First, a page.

1932- Born in Seoul, Korea. He is an avant-garde practitioner of Video Art, Performance Art and Installation Art. From 1953 to 1956, studied at University of Tokyo where he wrote his thesis on composer Arnold Schoenberg. In 1956, he moved to Germany for graduate study in music history and composition. There he participated in "Fluxus," performing his own compositions and experimenting with television. In 1964, Paik settled permanently in New York. Collaborated with John Cage. At this point, he was primarily interested in Electronic music. Fond of creating large scale installations using TV sets; sometimes involving 100's of sets. It often involves modifying the circuitry of the sets so he can achieve effects never before seen.

Artists who worked with Paik at one point or another include:

His work is in the permanent collection of:

There was a major retrospective of Paik's work at the Solomon R. Guggenheim Museum in the spring of 2000.


Sources: Friedman, Ken, Editor, "The Fluxus Reader", John Wiley and Sons, West Sussex, 1998. Hendricks, Jon, "Fluxus Codex", Harry N. Abrams, NY, 1995. Last Updated 04.17.04

Paik studied music composition first in Korea, then at the University of Tokyo, where he wrote his thesis on modernist composer Arnold Schönberg. In 1956 Paik traveled to Europe and settled in Germany to pursue his interest in avant-garde music and performance.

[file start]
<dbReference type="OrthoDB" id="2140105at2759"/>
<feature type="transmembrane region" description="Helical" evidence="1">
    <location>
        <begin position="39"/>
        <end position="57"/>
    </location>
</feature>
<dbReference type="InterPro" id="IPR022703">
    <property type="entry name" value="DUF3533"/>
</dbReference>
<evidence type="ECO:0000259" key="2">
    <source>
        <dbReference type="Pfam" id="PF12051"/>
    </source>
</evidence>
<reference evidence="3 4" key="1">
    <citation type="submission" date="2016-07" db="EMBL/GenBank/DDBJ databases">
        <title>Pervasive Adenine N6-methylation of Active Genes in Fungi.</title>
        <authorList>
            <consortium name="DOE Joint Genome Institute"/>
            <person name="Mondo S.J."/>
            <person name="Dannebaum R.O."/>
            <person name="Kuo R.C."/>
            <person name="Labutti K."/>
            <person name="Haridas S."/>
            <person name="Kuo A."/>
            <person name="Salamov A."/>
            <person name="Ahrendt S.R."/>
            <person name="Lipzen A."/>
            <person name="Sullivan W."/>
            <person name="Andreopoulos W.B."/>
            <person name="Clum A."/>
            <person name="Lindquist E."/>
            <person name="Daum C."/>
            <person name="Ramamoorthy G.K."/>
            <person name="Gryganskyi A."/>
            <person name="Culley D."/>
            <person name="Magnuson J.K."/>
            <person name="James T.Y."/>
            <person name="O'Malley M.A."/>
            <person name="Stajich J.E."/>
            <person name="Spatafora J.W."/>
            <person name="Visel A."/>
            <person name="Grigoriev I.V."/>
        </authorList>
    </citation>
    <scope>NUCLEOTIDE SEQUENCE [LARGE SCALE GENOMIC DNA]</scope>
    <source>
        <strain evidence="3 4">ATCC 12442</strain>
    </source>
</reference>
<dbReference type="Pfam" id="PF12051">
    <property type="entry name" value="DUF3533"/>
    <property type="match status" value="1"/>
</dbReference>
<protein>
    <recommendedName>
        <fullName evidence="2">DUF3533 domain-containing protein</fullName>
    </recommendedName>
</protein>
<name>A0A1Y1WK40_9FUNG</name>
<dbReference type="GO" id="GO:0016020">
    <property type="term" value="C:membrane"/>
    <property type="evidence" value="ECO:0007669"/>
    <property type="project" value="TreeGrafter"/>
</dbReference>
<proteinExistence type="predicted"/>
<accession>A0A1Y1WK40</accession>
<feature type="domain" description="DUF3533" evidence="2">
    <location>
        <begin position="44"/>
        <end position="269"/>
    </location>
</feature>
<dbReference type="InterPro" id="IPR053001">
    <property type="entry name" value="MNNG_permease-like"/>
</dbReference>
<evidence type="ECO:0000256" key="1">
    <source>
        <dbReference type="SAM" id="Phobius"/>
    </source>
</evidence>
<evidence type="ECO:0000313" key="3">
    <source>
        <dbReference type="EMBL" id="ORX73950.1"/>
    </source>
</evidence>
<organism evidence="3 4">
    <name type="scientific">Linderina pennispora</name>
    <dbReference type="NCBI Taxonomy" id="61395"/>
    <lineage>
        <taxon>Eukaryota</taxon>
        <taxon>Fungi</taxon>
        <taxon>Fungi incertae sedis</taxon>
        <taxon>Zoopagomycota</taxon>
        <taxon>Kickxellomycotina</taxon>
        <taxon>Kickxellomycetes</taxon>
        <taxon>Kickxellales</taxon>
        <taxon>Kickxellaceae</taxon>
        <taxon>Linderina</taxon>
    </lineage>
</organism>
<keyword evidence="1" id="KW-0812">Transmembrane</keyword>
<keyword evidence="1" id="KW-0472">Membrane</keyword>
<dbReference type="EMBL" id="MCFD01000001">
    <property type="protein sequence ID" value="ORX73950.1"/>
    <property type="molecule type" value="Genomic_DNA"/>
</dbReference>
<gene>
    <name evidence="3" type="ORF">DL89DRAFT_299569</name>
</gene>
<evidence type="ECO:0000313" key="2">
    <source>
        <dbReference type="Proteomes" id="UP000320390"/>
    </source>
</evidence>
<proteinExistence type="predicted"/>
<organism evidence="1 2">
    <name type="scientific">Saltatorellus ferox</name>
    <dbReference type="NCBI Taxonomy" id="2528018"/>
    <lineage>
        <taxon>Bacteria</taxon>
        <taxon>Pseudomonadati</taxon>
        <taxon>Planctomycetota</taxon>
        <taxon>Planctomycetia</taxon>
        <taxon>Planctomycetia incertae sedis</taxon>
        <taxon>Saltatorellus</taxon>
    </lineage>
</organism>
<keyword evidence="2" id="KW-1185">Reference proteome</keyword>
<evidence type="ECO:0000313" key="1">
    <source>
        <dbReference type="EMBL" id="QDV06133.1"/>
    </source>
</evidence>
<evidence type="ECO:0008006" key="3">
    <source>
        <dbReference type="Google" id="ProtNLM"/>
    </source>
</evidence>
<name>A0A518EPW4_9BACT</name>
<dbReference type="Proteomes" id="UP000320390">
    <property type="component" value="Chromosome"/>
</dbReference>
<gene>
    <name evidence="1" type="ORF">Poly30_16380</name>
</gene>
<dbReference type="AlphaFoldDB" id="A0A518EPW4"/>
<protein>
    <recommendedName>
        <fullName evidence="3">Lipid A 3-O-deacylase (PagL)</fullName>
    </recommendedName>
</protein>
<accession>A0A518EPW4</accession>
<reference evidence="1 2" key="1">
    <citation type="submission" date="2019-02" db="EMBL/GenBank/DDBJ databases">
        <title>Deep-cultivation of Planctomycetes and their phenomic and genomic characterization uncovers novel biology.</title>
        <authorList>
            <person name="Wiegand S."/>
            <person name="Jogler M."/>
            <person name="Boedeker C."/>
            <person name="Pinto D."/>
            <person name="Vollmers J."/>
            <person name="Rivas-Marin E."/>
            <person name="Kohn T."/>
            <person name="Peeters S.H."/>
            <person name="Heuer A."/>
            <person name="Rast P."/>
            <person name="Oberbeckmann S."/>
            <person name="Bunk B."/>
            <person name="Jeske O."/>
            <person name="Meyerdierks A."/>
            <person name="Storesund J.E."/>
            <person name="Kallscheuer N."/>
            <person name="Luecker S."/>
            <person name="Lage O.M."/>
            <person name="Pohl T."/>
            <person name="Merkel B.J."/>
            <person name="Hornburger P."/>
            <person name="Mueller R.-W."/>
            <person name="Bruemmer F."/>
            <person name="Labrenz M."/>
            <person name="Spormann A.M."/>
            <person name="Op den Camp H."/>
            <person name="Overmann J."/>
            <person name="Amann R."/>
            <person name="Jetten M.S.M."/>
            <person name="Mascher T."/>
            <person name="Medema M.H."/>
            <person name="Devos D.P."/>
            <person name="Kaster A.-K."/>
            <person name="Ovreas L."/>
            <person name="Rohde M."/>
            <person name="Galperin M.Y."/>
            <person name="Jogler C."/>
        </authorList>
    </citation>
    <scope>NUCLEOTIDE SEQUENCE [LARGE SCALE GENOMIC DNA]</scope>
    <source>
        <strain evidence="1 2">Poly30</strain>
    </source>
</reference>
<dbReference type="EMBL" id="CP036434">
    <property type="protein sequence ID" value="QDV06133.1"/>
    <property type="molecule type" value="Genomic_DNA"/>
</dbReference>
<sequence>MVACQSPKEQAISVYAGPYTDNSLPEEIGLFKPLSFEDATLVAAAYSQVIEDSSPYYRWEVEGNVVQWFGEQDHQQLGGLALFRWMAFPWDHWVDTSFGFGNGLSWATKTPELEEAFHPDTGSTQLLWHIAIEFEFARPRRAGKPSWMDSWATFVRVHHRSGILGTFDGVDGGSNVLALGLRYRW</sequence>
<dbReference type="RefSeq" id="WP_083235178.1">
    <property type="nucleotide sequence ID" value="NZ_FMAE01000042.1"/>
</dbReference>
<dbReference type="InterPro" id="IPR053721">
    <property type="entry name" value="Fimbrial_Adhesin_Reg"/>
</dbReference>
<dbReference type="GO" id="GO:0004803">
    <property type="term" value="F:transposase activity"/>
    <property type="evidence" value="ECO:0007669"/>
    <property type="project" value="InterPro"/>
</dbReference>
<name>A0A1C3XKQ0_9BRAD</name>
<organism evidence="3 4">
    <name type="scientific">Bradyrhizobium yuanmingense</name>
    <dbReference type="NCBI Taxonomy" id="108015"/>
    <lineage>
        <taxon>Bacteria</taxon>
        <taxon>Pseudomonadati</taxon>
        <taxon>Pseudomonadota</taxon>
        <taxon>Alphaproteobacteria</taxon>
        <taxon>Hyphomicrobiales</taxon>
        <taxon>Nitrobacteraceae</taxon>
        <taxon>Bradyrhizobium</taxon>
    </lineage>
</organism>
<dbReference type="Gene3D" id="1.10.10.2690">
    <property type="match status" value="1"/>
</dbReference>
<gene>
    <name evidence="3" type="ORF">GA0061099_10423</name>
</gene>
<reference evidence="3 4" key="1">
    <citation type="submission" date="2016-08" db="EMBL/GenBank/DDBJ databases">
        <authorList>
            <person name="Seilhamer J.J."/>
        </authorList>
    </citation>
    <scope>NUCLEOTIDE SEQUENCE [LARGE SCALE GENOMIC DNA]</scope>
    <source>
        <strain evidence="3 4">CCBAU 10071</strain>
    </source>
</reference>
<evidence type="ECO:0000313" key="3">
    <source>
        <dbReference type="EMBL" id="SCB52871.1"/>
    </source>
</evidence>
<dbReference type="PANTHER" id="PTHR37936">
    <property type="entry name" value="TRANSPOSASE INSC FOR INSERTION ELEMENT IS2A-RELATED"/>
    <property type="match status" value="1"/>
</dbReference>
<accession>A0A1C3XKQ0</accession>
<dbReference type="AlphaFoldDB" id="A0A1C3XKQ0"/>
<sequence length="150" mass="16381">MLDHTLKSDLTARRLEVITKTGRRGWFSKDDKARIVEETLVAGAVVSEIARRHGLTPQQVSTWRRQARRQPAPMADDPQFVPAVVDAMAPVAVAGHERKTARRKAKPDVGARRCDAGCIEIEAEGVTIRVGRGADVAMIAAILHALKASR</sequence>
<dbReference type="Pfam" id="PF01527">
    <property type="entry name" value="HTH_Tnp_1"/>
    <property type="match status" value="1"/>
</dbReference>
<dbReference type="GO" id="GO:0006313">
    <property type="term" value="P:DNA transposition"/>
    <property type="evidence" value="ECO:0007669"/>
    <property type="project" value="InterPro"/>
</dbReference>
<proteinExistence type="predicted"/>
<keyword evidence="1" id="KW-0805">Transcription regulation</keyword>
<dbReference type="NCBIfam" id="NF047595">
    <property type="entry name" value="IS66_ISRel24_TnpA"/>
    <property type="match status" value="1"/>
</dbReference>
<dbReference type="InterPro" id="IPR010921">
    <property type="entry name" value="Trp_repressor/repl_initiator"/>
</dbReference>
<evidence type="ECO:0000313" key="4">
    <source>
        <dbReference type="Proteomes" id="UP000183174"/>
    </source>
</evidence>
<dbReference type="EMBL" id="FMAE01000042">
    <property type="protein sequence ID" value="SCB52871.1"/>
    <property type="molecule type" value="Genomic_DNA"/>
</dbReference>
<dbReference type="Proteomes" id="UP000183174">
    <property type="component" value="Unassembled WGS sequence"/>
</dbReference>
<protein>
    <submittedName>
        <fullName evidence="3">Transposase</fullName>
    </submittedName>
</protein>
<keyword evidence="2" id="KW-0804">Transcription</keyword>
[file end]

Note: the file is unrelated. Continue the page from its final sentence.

During studies at the Summer Course for new music in Daarmstat in 1958, Paik met composer John Cage. Cage's ideas on composition and performance were a great influence on him, as were those of George Maciunas, the founder of the radical art movement Fluxus, which Paik was invited to join.

Paik's initial artistice explorations of the mass media of television were presented in his first solo exhibition in 1963, Exposition of Music-Electronic Television at the Galerie Parnass in Wuppertal, Germany. This milestone features Paik's prepared televisions. Paik altered the sets to distort their reception of broadcast transmissions and scattered them about the room, on their sides and upside down. He also created interactive video works that transformed the viewer's relationship to the medium. With these first steps began the exploration of television as art medium.

In 1964 Paik moved to New York and continued his explorations of television av video. By the late 1960s he was in the front of a new generation of experimenting artists, manipulation CRTs to perform at his will. He worked as a teacher all through the 1960s and 1970s, while supporting other artists willing to explore the newly discovered art medium. He started the work with videotapes and joined art friends such as Laurie Anderson, David Bowie, John Cage, Joseph Beuys and Merce Cunningham.

My personal favourite thing with this artist, is his art medium, the ray. I haven't actually read this anywhere, but it strikes me as natural that Paik paints with rays of light, or electron beams. His first installments often used the manipulated electron beams to paint patterns on the television screen that no one had seen before. When the digital age arrived, he turned to lasers as a brush. One of his latest installments, a large cone which laser light is projected upon, is staggering to experience. I have experienced standing inside the cone while lasers in all colours painted the white canvas into an 2001ish LSD trip. Extraordinary.

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